What are the disadvantages of peer-to-peer lending for lenders?

  • Risk. If borrowers default on loans you could lose your investment

  • Charges. Platforms may include a fee to manage the peer-to-peer transactions

  • Protection. Peer-to-peer lenders are unlikely to be covered by the FSCS

  • Money is tied-up. Some schemes will charge a fee for early withdrawal of funds and others don’t allow early withdrawal of capital at all

What are the advantages of peer-to-peer lending for borrowers?

  • Competitive rates. By cutting out the banks, borrowers may be able to find deals with lower interest rates

  • Accessibility. P2P loan applications can be judged on different criteria than is used by banks, so you may find you can borrow even if you’re turned down by traditional lenders

  • Fast and simple. P2P loan platforms use innovative technology to make application processes simple and provide quick decisions on whether you’ve secured a loan deal

  • ‘Soft’ credit checks. Many P2P lending platforms use soft credit checks when you make an initial enquiry, which will show you your chances of being granted a loan, but won’t affect your credit score

  • Multiple options. With peer-to-peer lending becoming popular in recent years, shopping around to find the right deal for you should be easier

What are the disadvantages of peer-to-peer lending for borrowers?

  • Missed payments. If you are struggling to pay back your loan, you may find that P2P is less flexible than a bank in restructuring your debt and could pass your information on to collection agencies more quickly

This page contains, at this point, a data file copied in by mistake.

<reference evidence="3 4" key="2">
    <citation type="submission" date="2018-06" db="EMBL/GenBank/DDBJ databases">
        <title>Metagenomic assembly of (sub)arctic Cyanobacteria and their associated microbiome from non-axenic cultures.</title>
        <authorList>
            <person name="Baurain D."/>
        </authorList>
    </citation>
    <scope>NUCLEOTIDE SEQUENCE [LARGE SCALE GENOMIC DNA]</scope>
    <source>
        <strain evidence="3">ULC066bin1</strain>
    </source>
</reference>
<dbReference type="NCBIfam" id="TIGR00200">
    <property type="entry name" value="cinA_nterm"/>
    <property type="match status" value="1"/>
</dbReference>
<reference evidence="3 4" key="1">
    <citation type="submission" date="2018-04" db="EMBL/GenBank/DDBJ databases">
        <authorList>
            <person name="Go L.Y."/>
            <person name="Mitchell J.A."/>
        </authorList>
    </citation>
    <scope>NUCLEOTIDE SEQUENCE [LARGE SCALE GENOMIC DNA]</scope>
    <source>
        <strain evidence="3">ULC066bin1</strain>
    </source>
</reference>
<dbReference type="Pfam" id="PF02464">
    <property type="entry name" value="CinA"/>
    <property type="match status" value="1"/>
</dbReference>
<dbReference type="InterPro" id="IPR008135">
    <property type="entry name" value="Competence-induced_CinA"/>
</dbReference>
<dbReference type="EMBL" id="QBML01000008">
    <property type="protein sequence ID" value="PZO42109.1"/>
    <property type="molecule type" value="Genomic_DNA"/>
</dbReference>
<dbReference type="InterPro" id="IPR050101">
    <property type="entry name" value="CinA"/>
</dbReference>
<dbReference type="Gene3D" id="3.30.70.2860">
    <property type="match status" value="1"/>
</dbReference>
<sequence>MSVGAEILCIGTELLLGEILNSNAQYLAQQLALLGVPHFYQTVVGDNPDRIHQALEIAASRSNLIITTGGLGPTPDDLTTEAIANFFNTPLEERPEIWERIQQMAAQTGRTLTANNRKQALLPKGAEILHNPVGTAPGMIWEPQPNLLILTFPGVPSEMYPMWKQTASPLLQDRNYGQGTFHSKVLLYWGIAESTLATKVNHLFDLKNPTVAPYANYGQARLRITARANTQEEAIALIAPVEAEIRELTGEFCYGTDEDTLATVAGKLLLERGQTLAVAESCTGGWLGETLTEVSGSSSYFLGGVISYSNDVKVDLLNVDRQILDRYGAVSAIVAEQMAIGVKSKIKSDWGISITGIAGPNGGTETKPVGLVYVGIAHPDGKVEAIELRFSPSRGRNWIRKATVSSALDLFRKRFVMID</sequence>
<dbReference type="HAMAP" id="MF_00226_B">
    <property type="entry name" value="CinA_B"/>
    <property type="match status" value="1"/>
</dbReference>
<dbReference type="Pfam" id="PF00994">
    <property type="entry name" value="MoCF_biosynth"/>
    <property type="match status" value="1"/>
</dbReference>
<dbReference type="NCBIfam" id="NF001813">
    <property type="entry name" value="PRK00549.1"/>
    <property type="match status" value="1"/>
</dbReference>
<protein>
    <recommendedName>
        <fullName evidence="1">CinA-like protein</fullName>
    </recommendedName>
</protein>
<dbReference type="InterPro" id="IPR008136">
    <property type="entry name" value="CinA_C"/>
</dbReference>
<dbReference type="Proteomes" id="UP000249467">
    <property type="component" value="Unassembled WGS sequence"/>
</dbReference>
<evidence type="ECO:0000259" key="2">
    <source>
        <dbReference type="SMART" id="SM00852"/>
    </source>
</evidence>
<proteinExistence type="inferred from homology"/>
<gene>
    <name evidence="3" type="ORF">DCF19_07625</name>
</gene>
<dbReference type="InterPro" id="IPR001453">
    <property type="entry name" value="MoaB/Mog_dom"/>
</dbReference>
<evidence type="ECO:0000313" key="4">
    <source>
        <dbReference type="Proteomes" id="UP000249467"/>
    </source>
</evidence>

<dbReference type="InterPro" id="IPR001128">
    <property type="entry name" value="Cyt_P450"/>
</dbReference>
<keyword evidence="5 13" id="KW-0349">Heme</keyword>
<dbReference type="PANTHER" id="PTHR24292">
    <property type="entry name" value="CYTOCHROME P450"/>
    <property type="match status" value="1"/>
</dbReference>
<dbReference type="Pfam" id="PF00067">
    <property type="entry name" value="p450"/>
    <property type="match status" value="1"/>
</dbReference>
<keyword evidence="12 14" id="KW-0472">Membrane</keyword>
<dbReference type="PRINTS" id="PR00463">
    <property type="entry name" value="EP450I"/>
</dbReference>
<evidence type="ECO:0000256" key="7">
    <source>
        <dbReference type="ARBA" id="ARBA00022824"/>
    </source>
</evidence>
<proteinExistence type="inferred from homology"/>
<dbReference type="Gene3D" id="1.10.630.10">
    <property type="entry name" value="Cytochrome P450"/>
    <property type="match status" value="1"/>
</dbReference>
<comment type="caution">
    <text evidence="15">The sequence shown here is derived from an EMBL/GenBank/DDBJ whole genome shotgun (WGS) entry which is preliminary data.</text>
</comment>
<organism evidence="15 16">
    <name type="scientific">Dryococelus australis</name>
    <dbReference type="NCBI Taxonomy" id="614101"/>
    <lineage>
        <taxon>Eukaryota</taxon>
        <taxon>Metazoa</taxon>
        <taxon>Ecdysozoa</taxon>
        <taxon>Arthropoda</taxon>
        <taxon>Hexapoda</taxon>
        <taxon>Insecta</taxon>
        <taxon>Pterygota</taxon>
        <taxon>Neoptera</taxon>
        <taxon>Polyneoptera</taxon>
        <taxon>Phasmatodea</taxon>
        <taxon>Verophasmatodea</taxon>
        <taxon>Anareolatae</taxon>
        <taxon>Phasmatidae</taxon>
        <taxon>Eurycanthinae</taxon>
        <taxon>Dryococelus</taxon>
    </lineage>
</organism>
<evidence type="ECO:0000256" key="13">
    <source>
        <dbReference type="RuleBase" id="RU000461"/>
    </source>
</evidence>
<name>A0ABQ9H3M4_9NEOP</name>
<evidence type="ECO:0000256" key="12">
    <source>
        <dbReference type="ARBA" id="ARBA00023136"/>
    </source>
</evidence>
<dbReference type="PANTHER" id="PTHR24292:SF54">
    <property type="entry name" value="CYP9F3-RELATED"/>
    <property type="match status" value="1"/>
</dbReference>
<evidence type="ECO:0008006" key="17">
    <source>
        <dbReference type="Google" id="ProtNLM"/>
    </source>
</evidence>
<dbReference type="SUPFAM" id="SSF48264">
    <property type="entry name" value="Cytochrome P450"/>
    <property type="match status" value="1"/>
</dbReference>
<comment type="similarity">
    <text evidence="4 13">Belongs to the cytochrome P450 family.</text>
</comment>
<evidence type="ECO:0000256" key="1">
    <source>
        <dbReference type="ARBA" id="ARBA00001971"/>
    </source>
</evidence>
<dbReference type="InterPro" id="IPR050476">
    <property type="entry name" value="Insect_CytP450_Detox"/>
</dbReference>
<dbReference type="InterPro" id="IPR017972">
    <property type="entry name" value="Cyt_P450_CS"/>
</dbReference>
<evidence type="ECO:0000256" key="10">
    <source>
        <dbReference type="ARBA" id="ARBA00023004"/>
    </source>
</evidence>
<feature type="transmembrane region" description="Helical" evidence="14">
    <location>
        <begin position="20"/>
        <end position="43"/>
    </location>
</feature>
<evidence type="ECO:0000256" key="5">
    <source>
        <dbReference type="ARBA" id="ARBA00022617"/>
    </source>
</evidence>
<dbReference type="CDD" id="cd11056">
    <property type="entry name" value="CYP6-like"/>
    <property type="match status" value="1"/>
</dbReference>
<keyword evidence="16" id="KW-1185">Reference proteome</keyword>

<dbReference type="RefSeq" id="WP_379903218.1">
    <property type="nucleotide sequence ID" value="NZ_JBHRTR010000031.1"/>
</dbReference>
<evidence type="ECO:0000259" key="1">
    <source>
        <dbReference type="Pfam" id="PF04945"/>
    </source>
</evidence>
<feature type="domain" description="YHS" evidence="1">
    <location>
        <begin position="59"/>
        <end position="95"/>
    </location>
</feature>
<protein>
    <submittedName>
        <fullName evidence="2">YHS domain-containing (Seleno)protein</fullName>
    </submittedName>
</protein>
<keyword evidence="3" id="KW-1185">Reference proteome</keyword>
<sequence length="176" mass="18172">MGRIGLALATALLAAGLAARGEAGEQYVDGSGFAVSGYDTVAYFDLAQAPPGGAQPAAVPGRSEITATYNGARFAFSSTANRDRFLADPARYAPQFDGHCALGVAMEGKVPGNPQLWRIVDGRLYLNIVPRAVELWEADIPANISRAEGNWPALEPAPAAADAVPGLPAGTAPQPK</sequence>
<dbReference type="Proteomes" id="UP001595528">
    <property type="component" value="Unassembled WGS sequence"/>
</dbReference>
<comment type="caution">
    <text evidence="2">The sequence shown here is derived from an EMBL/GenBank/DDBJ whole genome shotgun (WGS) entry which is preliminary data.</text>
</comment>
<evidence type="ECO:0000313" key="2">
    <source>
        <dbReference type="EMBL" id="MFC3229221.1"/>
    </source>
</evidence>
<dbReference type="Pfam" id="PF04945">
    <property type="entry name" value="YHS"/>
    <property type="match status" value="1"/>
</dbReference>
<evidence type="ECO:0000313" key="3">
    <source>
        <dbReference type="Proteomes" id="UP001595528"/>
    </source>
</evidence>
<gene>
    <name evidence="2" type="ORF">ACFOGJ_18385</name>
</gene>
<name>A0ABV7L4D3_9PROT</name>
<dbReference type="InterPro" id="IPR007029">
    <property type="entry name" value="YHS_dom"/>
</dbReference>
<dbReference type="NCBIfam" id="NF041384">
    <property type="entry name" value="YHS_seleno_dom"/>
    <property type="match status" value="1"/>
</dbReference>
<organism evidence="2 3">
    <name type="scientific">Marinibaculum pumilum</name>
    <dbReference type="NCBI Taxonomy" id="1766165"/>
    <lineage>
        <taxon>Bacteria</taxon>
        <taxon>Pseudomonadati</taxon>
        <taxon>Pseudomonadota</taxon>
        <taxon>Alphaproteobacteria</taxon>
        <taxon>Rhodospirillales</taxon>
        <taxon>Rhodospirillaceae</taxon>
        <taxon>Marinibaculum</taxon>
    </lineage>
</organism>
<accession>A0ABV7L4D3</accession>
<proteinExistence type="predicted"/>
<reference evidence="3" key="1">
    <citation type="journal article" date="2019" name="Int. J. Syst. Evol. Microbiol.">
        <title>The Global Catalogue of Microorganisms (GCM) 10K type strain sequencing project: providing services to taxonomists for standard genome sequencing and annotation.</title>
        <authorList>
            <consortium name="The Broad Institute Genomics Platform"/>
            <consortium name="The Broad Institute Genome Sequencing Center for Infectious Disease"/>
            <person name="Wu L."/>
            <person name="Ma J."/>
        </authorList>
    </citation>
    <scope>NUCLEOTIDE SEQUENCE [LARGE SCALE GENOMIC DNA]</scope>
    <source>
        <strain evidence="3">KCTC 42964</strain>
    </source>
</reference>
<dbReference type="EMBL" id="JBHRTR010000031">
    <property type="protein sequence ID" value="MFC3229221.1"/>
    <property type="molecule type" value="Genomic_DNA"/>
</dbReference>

• Borrowing more than you need. With P2P loan appearing more accessible, it could tempt you into borrowing more than you need, making it more difficult and expensive to pay off

Is my money safe with peer-to-peer lending?

While many peer-to-peer companies have built up a successful track record of helping investors, there is always a chance that you may lose money if borrowers cannot repay their loans.

Peer-to-peer platforms often try to mitigate this list through investment loans being split between multiple credit-checked borrowers in small chunks.

Platforms may also build up provision funds that will step in to cover shortfalls should the borrower run into financial difficulty.

For additional protection, most peer-to-peer schemes hold Consumer Credit Licences with the regulator the Financial Conduct Authority, and use the same processes and fraud prevention systems as banks.